The Legend of Zelda – A Complete Development History by Ishaan Sahdev

4/5 stars.
ebook, 159 pages.
Read from July 23, 2020 to Aug 2, 2020.

Most people who know me know that I love video games, what most don’t know is that the Legend of Zelda games are my favourite. It was Ocarina of Time that first got me hooked on video games when I was 13 and it is a game that I haven’t stopped playing since. Since I adore the series so much I follow a variety of fan pages on social media which allows me to get any news related to the series as well as interesting discussions and memes. It was on one of these pages that I found this book.

You can read a copy for yourself from this site: https://zelda.gamepedia.com/Development_of_The_Legend_of_Zelda

My understanding is that a student wrote this book for their thesis and due to all the copyright restrictions from Nintendo had to make the book free to read in order to share it.  Having said that, this book doesn’t read like a thesis and is accompanied by beautiful images and graphic design that highlights different aspects of Nintendo’s history and the Zelda games giving it a really enticing and professional look.

The book talks about the humble beginnings of Nintendo and the main people that helped shape the company it is today. It also goes over how it had to adapt to the changing game markets not only as technology changed but as its target markets changed, as the West and Japan desired different styles of games. The main directive of the book is the development of the Zelda games and how their story was created and how its game play developed over time and with technology. The book includes interviews, in-depth research and references to give a highly accurate timeline of the creation of the Zelda series, with each chapter dedicated to each of the major Zelda releases.

I found I was the most interested the Zelda games that I loved the most, obviously, but I found that the few games I wasn’t bothered about not as engaging which, is likely not the author’s fault. My favourite aspects of this book was learning how the Zelda series came to be, what inspired it, and especially about the people who have shaped and made it the loved series that it is. I would recommend this read to anyone who is interested in video games and has a love for Nintendo or the Zelda series.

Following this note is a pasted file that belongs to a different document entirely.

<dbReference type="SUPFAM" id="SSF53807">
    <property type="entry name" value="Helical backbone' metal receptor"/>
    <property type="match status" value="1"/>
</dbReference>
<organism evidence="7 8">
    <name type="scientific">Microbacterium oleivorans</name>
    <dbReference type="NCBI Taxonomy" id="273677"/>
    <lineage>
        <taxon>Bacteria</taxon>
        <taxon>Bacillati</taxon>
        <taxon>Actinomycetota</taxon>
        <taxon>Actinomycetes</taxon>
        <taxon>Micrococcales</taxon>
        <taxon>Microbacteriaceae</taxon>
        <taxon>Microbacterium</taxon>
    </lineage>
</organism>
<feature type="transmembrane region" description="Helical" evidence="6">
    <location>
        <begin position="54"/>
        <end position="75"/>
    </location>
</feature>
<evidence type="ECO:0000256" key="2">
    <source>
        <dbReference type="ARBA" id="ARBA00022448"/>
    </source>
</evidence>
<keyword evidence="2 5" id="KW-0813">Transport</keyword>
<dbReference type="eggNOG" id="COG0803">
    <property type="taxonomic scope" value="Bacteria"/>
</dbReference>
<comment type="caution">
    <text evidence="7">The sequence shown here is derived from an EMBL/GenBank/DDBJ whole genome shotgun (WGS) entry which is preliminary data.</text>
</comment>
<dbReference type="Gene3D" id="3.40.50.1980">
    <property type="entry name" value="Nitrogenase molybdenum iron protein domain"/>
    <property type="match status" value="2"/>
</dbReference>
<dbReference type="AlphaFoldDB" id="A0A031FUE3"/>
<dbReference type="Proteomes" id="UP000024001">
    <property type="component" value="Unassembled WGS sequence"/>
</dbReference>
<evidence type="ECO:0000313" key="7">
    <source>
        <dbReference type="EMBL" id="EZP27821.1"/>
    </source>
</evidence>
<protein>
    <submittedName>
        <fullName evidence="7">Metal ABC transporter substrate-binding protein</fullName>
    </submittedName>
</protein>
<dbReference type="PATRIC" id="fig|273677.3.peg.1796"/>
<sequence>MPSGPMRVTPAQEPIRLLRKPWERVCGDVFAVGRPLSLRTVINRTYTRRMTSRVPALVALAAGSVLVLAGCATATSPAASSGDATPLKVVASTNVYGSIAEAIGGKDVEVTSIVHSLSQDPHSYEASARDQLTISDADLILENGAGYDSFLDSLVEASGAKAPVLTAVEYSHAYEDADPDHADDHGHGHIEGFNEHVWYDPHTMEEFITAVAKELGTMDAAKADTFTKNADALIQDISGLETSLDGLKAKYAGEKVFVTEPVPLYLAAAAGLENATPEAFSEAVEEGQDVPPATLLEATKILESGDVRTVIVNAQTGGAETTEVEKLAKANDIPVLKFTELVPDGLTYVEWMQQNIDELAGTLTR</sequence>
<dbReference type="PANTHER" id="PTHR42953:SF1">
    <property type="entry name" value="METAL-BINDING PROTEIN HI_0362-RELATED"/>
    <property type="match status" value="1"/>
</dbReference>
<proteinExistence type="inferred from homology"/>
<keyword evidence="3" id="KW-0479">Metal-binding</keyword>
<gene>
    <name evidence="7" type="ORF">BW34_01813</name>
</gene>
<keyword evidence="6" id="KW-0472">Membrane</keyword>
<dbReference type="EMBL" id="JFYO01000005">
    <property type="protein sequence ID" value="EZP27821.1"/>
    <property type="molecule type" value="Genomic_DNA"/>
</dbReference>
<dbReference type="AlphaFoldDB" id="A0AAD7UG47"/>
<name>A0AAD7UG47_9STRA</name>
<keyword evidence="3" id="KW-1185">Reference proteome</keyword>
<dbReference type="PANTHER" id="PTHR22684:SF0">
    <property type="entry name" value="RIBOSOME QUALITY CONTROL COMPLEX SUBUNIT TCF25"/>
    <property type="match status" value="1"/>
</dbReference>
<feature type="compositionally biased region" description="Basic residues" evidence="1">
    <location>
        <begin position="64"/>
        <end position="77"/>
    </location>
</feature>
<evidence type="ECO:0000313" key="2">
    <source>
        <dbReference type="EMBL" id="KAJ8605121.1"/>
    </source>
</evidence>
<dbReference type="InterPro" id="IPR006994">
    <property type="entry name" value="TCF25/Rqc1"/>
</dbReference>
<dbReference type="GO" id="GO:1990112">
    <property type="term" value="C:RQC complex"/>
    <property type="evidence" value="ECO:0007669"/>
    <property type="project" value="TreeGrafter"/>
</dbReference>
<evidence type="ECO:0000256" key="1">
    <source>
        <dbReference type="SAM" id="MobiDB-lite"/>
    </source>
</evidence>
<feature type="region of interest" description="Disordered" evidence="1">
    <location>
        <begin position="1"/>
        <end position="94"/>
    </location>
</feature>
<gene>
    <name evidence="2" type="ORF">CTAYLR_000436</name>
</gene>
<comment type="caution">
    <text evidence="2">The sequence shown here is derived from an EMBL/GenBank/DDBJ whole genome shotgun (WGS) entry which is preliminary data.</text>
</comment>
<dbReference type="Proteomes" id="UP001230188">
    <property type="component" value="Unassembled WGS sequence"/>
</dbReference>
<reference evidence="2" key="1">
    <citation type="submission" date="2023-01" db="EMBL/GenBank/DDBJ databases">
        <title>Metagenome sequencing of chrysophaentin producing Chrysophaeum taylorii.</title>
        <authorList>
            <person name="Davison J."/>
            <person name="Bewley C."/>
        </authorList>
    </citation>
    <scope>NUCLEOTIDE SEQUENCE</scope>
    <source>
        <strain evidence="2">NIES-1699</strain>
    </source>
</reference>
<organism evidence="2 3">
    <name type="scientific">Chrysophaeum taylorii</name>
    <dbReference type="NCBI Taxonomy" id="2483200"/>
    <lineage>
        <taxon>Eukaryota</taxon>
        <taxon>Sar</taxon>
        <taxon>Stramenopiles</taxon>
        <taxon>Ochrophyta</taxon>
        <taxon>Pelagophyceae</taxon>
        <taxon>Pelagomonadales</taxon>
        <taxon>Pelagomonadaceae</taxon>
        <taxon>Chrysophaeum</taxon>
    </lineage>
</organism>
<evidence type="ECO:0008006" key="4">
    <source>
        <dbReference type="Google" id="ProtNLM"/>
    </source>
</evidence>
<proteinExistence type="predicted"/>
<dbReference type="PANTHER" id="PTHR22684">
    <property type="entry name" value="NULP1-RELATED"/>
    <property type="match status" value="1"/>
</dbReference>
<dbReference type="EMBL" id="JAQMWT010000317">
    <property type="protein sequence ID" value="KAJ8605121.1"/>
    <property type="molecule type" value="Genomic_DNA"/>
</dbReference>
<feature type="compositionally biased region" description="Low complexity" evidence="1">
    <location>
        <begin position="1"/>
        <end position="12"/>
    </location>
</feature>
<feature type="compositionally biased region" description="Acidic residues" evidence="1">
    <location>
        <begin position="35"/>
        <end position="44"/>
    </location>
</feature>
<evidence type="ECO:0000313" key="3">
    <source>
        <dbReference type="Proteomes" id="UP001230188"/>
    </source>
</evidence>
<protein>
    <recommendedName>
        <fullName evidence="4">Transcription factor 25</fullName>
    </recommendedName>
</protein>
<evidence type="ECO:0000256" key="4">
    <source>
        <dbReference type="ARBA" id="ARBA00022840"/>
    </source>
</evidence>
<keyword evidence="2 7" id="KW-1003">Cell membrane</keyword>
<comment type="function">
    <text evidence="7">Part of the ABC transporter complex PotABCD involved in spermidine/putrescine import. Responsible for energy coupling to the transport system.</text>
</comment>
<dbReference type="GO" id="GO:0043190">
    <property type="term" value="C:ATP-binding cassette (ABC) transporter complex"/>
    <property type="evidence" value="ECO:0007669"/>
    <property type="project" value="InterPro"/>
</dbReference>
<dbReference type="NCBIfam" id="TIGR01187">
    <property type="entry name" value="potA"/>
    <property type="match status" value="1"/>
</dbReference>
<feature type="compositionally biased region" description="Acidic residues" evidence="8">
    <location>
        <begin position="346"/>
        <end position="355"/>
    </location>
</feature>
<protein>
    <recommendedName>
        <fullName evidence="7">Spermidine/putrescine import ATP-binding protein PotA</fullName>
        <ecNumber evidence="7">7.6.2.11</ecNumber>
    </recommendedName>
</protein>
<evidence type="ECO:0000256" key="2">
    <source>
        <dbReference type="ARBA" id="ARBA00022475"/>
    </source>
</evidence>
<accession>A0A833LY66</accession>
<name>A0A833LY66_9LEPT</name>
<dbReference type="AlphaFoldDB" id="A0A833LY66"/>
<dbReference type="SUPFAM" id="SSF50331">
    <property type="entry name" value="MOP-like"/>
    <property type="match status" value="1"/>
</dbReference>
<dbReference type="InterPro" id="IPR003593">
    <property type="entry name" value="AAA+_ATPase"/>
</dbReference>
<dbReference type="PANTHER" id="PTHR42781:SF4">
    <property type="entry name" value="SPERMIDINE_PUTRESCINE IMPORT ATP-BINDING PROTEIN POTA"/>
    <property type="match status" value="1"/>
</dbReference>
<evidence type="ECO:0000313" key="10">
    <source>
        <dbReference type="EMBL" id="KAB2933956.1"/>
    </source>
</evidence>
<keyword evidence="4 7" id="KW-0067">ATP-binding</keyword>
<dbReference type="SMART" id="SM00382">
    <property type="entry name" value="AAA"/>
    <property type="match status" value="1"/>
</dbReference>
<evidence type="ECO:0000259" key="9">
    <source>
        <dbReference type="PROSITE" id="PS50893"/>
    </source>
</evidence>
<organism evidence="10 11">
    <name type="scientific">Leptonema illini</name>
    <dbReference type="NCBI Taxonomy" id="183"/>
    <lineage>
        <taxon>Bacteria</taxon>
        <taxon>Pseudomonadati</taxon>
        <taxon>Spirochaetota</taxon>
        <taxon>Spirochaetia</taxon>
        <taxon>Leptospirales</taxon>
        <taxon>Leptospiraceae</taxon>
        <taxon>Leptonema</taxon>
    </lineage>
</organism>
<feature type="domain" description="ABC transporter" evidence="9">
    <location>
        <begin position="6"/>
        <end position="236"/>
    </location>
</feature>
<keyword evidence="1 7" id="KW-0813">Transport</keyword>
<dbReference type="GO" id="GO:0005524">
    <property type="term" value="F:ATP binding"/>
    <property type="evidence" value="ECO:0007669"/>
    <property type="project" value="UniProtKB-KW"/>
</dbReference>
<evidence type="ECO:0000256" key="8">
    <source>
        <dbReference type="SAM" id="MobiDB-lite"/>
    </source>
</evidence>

Monstress, Vol 1: Awakening by Marjorie M. Liu

“To quote the poets… we’re fucked.”

4/5 stars.
ebook, 208 pages.
Read from July 8, 2020 to July 9, 2020.

After some high praise and recommendations from many avid readers, I waited patiently for this stunning graphic novel to become available at my library. It took about a year but my library finally added this series.

In the steampunk setting of the glamorous city of  Zamora, Maika, a young teen is looking for answers and revenge. The Cumaea fear the magical Arcanics and the war has taken inhumane turns against the Arcanics as a result of this fear. Maika is Arcanic but looks human, not that it stopped her from being persecuted, enslaved and worse during the peak of the war. Maika is a hardened survivor of war, trauma, and abuse, who also happens to share a mysterious link to an ancient demon making her immensely powerful, feared, and wanted. Maika struggles to control this entity within her as she also struggles to cope with the trauma that this war has left her and the relationships she may have sabotaged.  As you learn more about what has shaped Maika, you come to see how deep her trauma is and how hardened to emotion is she has become.

Monstress is one of the most imaginative stories I’ve ever read, especially when accompanied with the stunning artwork that is both gorgeous and at times shockingly gruesome. Trauma, which is a central part of Monstress, was inspired by the author’s grandmother, who escaped Japanese occupation during WWII. This additional personal detail really adds a further layer of depth to this already emotional plot. The artwork is perfectly paired with this story as the images are emotional, raw, dark and brutal, just like war. The story also emboldens women and feminine strength with both the protagonist and antagonists of the stories, the society that Maika lives in is also matriarchal.